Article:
The Prophet Ezekiel (first reading) has been sent to speak to a “rebellious house.” And “whether they heed or resist, they shall know that a prophet has been among them.” Again, not because of the prophet/messenger, but because of the message.

True discipleship is to cling to the message of the Gospel, not because the Church is made up of saints, but despite the fact that the Church is made up of imperfect sinners, which includes us along with all the rest.

Most astounding of all is that we imperfect ones are given the same assignment as Christ’s: Teach the Gospel in our native place and elsewhere. Teach it by living Christ’s message, by loving and accepting all the sinful others who share our need for God.

Conversion

I write this on the feast of St. Paul’s conversion, January 25. And what a conversion was that!

It’s my opinion, produced by experience, that I am repeatedly called to conversion. For me, there was one very big one, so big that I remember the date, place and hour. It was October 4, 1998, in Santa Fe (Holy Faith) at the noon Mass being celebrated at the Diocesan cathedral of Saint Francis. It was the fourth centenary of the Franciscans in the New World. The large number of Latinos at this Mass guaranteed that the liturgy’s music would indeed be celebratory. The contagious joy and enthusiasm of the parishioners acted upon me like Paul’s blinding light: powerfully and instantly converting me, bringing me back to the Faith that I had abandoned 21 years earlier.

Let me say it again: we are repeatedly called to conversion — not necessarily in a grand fashion, but in small doses, mini lights that invite us to make Gospel decisions.

  • Shall I respond harshly to this person to let her know I don’t appreciate her criticism of me?
  • Shall I turn a punishing frown at the guy who practically knocks me over with his shopping cart?
  • Shall I get out of bed for weekday Mass, tired as I am from staying up late to watch a movie?
  • Shall I give in to the “sadness of the noonday devil,”* or will I accept the call to bravery in performing those uninspiring tasks that wait for no one but me to finish?

These are the little conversions, the tiny steps that follow at a great distance from the footsteps of Christ. These are the mustard seeds, the tiniest available, that I’m invited to plant and tend carefully and steadily until they explode into trees, housing flocks of birds.

The Gospel call of the Apostles has always intrigued me. I used to lament that I was not around to be called to discipleship (not that as a woman I’d have been called anyway). There was a kind of magnificence to being called, to being lifted out of the drab dullness of daily drudgery to follow this great healer, preacher, teacher; to view the wonderment of the crowds and to be so intimately connected with the greatness of this man! For me, discipleship represented the best kind of greatness.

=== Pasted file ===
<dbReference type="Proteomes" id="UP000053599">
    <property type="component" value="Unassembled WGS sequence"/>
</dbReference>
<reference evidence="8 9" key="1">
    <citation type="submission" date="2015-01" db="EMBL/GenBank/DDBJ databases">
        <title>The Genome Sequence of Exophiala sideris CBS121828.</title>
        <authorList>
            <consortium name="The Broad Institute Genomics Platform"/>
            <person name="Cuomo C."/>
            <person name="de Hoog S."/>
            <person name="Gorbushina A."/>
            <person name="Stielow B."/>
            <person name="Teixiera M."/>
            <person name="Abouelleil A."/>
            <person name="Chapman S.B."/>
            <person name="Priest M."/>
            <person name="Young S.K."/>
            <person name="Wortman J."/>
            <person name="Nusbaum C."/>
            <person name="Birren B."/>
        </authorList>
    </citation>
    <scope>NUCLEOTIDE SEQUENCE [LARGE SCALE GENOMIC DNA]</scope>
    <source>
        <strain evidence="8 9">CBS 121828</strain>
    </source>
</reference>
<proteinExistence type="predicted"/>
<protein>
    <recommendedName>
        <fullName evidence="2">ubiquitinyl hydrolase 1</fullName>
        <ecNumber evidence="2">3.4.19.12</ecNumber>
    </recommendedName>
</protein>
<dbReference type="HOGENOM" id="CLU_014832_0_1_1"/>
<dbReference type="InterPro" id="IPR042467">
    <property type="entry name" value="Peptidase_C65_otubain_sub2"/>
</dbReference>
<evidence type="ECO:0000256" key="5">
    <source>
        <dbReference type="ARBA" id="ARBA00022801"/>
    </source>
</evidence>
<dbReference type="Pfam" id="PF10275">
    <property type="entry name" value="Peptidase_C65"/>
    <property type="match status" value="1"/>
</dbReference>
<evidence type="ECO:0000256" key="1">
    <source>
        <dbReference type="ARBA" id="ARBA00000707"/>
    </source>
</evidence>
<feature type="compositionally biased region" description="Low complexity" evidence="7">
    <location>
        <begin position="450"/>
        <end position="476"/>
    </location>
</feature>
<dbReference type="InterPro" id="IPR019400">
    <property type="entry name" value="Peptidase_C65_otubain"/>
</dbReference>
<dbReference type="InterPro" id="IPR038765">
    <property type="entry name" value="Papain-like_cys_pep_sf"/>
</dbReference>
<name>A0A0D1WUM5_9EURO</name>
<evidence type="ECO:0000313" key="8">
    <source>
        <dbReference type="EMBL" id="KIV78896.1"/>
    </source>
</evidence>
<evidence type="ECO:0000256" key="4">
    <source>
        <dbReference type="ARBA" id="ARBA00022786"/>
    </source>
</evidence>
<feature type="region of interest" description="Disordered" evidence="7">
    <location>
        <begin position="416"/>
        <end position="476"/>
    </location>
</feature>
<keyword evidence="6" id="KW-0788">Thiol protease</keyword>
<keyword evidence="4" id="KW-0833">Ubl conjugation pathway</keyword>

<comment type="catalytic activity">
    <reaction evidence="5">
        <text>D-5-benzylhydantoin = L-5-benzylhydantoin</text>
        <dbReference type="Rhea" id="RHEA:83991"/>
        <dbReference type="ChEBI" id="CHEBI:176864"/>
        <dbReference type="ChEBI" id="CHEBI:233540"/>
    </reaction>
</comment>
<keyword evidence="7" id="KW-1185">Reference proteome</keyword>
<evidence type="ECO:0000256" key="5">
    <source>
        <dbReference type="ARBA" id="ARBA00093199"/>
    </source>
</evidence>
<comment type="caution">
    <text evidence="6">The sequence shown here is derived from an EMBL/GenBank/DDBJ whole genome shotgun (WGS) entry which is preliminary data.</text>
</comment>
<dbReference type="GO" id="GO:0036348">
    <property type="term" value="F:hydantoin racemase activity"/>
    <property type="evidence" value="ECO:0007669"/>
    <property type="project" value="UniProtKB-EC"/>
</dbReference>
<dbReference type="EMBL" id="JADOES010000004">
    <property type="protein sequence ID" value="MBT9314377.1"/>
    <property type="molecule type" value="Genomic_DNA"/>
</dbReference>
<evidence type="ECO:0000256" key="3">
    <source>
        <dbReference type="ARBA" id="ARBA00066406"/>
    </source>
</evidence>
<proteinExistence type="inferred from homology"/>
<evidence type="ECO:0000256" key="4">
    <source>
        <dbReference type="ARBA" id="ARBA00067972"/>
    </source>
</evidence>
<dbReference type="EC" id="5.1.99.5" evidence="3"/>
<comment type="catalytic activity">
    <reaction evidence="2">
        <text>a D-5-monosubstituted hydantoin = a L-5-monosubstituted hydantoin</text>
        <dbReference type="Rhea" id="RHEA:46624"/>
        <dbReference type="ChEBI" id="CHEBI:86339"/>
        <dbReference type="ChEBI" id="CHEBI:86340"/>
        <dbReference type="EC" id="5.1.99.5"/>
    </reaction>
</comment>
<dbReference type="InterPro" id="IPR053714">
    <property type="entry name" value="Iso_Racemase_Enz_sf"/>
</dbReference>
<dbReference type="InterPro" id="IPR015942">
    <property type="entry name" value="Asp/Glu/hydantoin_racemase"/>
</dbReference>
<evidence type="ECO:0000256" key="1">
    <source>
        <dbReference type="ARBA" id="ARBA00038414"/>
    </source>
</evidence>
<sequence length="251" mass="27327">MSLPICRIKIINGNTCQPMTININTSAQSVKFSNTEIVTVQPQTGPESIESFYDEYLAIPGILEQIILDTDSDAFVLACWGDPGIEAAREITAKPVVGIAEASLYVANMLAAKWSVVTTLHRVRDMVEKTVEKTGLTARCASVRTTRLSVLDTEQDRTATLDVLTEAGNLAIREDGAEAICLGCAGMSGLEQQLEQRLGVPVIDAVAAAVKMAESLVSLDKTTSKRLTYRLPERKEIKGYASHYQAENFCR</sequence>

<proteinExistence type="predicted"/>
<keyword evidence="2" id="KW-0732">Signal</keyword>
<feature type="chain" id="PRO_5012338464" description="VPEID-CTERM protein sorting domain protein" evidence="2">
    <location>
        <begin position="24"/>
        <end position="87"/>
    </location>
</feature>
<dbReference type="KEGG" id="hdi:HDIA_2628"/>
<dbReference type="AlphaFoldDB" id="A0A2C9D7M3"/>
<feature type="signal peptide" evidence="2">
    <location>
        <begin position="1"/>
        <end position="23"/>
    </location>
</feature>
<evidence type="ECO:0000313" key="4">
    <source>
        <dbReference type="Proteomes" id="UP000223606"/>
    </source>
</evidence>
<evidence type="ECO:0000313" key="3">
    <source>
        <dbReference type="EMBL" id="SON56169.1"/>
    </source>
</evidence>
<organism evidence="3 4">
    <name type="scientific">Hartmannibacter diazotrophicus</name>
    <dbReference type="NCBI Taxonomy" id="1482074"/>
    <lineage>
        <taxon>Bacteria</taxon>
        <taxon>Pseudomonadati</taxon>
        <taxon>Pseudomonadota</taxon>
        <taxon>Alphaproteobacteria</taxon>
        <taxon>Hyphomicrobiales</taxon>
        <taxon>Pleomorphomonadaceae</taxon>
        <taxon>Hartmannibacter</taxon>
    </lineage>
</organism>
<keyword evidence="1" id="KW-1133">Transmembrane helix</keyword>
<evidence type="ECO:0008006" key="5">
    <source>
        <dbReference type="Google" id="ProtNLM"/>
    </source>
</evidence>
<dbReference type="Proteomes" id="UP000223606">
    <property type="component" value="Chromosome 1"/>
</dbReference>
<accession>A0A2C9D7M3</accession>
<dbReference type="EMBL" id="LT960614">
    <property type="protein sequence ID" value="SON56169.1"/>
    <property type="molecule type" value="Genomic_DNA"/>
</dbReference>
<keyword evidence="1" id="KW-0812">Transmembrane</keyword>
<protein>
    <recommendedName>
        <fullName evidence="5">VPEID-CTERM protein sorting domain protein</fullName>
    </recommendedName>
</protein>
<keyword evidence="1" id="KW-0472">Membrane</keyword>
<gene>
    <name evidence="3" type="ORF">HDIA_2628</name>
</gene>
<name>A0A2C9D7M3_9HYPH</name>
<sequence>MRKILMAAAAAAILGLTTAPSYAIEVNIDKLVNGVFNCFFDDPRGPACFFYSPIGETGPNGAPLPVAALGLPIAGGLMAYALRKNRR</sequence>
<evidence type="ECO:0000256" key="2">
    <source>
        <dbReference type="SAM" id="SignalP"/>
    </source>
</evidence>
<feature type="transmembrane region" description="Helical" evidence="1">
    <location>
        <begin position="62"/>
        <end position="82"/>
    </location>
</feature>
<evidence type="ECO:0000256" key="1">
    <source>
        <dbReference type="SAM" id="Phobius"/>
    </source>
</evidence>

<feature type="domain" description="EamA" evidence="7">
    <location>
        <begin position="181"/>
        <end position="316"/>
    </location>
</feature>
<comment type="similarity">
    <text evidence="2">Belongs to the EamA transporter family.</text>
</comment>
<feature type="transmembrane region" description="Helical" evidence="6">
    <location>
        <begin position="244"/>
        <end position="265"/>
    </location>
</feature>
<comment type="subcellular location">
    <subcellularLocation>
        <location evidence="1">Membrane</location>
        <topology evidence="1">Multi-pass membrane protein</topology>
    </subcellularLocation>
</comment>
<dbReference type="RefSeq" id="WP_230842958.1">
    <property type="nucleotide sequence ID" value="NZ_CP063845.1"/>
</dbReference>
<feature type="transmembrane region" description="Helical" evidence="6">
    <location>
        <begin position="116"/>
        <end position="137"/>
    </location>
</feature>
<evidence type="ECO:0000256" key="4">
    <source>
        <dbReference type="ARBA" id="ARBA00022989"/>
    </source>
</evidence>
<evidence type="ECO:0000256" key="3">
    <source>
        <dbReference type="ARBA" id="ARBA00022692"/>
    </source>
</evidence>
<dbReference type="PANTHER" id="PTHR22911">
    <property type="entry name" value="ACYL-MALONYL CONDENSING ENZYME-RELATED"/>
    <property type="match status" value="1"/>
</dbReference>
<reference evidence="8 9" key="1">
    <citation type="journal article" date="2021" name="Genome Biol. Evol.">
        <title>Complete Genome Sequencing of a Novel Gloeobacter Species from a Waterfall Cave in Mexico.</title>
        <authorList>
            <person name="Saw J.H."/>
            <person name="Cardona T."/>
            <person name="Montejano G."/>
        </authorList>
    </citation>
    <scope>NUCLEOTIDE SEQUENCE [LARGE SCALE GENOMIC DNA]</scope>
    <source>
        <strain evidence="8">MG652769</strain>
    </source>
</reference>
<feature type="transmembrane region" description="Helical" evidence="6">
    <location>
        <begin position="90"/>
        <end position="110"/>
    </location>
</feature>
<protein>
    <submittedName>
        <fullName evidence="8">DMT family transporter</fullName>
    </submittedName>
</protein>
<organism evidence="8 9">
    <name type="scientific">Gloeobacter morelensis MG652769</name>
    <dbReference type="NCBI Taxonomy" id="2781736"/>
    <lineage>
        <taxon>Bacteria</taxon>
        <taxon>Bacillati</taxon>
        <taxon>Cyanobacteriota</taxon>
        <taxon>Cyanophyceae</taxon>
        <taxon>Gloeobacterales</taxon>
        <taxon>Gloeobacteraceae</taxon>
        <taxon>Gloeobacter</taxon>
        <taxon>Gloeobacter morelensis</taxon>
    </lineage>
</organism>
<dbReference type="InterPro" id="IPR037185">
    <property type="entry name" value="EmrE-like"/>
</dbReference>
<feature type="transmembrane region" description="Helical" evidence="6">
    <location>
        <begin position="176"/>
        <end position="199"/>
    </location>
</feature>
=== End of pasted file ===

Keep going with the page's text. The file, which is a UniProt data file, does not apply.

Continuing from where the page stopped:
Before his call, Saul too had a kind of greatness. He was a leader in the gradual but persistent elimination of heretics who arrogantly claimed fellowship with a blasphemous criminal (as if this were something to be proud of!). Saul’s task: bring them back in chains, let them imitate their master, even to submitting to the same end and manner of execution.

Given his powerful personality, this saint-in-the-making required a proportionately powerful show of God’s great mercy. A mere hint or two wouldn’t be enough. Saul needed a blinding light, a certitude that would impel him to undertake the most trying conditions. In spite of all his sufferings – he recounts shipwrecks, imprisonments, beatings – he considered them as nothing, and himself as the least of the Apostles. Indeed, his new name – Paul – means poor and small. Only in his acceptance of this smallness and the cross could he find true glory.

No wonder “little” Thérèse’s doctrine set the world on fire. Goodness, even holiness, was now presented to the hoi polloi as readily available even to the least of us. This young woman, formally educated only to the sixth-grade level, was named a Doctor of the Church for having taught this humble approach to God. Her longing to be a missionary, even to be a priest, was far beyond the possibilities of her circumstances. She recognized that all God wanted of her was fidelity to what was right in front of her: undramatic daily chores; crabby people; simple prayer which she often slept through. Each choice brought her one step closer to the One she loved “madly!”

How simple are my choices! Not easy, and certainly no longer grandiose as I grow slowly but surely into the reality of insignificance. All that remains is to be totally focused on the desire for the one thing necessary and a dogged determination to live the Gospel.


acedia.jpg* The “sadness of the noonday devil,” a spiritual condition called acedia is a gloomy combination of weariness, sadness, and a lack of purposefulness. It robs a person of his capacity for joy and leaves him feeling empty, or void of meaning.